It’s an age old question, and in a year like 2023, we’re craving rest more than ever. But how much do we really need to stay healthy?
When you wake up on a typical early spring morning, how rested do you feel? Are you one to jump straight out of bed and into the day, or do your limbs feel sluggish and eyelids glued together? While rest is something we all resolve to incorporate more into our daily routines, after a few busy work weeks or a packed-out social calendar, few of us make it a priority, perhaps because we’re not quite sure exactly how much we need. In fact, in 2016, the world’s largest online sleep study revealed we’re a sleep-deprived nation, with 77% of people in the UK failing to wake up refreshed.
After all, experts say it’s not really possible to ‘bank’ sleep in quiet periods to then reserve until we’re rushed off our feet and use up when things get hectic. And sleep debt is a very real thing. Because here’s the thing: the stress of modern life may be inevitable, but it’s not necessarily entirely bad. However, stress without adequate recovery is both damaging and avoidable.
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So, how much rest do you actually need?
In Burnout: The Secret To Solving The Stress Cycle, behavioral scientist Emily Nagoski and her twin sister Amelia Nagoski theorised that42% is the necessary portion of the day we need to rest to function optimally, working out at around 10 hours per day dedicated to rest in its various forms. But before you start to panic, you don’t need to get 42% rest every day, but you do need to balance it out over several days in order to feel the maximum benefit.
“We’ve established by now that stress is a physiological phenomenon that impacts every system and function in our bodies, including immune functioning, digestive functioning and hormones,” Nagoski wrote. “To keep all of those systems in full working order, our biology requires that we spend 42% of our lives maintaining the organism of our physical existence.”
Of course, you can get by with less rest for short periods, but it’s not recommended and will catch up with you eventually as you pay the price in decreased performance and physical illness. We’re all capable of pushing through exhaustion to meet an urgent deadline or finish a project, but it shouldn’t be a long-term strategy for wellbeing.
Is the amount of rest you need different for everyone?
It goes without saying the amount of rest required depends on your individual needs. When we don’t sleep well, feel stressed or have a busy schedule, we might feel like we need more frequent breaks. What’s most important, though, is that we allow our bodies adequate time to activate its healing cascade and return to a state of homeostasis, when your body can repair and recover. According to the experts at coaching platform BetterUp, focused attention on a task uses about 5% of the body’s energy, whereas rest utilises about 20% of the body’s energy. So your rest, in whatever form it takes, should aim to replenish that.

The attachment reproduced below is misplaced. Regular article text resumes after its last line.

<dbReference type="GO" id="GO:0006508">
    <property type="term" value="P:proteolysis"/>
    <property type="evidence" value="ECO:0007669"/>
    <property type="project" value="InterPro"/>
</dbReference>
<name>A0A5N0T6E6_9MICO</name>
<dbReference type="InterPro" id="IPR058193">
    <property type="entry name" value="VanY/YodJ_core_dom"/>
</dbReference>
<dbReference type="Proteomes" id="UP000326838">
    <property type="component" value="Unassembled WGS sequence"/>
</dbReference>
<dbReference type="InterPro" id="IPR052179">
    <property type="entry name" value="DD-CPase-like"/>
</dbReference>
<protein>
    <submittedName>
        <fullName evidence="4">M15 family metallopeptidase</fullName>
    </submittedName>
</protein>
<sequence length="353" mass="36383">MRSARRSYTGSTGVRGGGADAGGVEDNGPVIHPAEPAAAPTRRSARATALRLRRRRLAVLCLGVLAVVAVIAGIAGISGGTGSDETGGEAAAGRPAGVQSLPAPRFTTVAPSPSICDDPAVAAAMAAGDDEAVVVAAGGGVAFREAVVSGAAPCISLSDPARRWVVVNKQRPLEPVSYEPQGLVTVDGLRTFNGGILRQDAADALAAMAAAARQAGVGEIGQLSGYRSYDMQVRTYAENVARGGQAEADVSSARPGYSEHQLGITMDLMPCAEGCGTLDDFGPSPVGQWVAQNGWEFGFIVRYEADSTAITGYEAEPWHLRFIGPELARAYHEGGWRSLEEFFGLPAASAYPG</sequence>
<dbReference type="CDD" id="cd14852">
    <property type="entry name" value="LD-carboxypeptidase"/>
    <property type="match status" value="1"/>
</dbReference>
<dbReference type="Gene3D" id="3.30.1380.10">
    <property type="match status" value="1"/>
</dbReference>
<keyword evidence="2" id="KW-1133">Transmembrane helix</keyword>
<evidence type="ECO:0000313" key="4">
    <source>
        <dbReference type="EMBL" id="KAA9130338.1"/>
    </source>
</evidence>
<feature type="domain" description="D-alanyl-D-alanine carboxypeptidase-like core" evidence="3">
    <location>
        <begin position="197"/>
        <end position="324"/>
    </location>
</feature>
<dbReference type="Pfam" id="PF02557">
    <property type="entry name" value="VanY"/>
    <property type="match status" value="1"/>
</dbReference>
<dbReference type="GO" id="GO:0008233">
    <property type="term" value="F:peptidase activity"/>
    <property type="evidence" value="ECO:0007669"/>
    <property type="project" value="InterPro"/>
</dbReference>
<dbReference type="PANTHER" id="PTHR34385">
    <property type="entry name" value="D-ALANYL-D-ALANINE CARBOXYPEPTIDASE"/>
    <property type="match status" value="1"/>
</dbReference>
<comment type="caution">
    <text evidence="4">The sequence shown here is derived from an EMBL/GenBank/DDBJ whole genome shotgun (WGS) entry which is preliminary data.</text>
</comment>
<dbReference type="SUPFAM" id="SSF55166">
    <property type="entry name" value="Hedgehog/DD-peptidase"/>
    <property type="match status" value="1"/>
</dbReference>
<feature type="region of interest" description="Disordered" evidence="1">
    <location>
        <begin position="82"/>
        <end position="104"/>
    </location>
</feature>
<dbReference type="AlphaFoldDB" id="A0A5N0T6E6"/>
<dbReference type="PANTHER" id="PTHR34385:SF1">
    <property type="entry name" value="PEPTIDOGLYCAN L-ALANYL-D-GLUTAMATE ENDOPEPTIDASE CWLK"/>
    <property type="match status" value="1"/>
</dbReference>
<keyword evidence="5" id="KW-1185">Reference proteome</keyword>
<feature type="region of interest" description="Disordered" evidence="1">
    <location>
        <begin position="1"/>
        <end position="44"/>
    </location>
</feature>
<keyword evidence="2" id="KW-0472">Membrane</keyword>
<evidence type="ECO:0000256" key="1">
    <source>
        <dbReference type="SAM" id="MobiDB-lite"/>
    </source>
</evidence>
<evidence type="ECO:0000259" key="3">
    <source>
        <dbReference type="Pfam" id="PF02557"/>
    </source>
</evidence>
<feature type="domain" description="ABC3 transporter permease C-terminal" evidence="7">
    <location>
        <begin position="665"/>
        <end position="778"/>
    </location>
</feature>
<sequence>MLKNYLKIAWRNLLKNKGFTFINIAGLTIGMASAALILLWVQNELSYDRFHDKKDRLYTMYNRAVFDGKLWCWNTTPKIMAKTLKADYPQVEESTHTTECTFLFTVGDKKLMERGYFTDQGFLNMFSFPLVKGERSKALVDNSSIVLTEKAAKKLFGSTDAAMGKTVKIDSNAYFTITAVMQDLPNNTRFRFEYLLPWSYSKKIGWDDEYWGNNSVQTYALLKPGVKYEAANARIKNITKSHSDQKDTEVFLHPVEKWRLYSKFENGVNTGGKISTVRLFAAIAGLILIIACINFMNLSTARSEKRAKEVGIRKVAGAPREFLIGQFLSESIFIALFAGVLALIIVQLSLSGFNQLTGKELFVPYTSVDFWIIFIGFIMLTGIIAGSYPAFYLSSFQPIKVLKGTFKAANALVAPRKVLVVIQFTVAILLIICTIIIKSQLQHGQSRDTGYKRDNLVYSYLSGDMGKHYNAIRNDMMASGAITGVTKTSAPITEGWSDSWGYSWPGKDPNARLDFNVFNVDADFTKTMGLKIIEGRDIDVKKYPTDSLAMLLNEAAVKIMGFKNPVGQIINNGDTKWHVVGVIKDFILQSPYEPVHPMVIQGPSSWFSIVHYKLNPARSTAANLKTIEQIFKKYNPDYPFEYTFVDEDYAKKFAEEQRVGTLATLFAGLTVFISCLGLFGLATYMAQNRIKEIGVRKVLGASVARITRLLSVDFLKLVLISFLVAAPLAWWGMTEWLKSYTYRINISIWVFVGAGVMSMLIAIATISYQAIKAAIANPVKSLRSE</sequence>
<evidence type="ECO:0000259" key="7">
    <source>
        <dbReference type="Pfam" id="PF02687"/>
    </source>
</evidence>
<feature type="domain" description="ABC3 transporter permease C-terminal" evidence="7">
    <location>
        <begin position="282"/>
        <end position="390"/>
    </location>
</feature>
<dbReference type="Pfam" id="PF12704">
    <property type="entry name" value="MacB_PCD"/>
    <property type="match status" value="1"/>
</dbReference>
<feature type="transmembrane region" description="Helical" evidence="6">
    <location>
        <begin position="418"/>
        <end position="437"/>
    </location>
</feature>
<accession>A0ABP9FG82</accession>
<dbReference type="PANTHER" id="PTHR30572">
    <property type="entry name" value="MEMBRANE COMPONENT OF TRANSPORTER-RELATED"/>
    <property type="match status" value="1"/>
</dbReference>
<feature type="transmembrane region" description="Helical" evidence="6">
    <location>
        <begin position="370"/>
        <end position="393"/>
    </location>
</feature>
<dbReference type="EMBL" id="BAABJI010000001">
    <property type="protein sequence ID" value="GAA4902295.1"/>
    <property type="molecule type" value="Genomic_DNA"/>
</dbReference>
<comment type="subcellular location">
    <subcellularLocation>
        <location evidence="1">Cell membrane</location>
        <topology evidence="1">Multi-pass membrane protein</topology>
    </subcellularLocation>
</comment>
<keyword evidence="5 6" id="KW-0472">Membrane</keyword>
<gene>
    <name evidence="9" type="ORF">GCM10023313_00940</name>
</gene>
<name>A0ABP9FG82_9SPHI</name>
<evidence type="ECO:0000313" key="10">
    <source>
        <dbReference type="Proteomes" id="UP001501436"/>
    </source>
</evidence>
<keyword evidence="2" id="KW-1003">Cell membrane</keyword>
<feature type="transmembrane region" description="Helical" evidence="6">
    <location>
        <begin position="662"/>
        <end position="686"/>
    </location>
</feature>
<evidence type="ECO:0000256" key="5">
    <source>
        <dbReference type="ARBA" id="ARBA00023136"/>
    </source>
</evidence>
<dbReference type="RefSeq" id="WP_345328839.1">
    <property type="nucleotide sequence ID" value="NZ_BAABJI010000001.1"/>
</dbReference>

Rest can also be difficult to define because it looks different for everyone. In her book Sacred Rest: Recover Your Life, Renew Your Energy, Restore Your Sanity, physician Dr Saundra Dalton-Smith identified seven types of rest: creative, mental, physical, social, emotional, sensory and spiritual rest.
While you’ll probably need a little bit of all the different types of rest in order to function well, certain people will need certain types of rest more often than others. What type this is – and how much of it you need – will depend on the types and quantity of energy you expend on a daily basis.
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Rest can also be defined as any behavior aimed at increasing physical or mental wellbeing. It can be active, such as going for a walk outside, or passive, such as taking 10 minutes to sit down and breathe deeply. Sleep, on the other hand, is an essential function of the body and impacts every system from our cognitive function to our immune health. Good quality sleep – aka a recommended seven to nine hours of sleep per night – is vital to brain function, memory, concentration, immune health and metabolism. Because unlike rest, sleep is something your body cannot function without.
How to make sure you’re getting enough rest
Even when it feels like you simply don’t have time, best practice is always to find small ways in which you can incorporate rest and relaxation into your daily routine. After all, we make time every day to eat, move, complete errands and go to work. Why should rest be any different?
To follow the 42% rule, Nagoskisuggests that it could be broken down into:
- Eight hours of sleep opportunity, give or take an hour
- 20 to 30 minutes of “stress-reducing conversation” with your partner or other trusted loved one
- 30 minutes of physical activity
- 30 minutes of paying attention to food
- A 30-minute wild card, depending on your needs (this could be anything from preparing for sleep to social time)
While these are just averages, it’s important to tweak them accordingly to make them work for you and your lifestyle – and R&R your priority.
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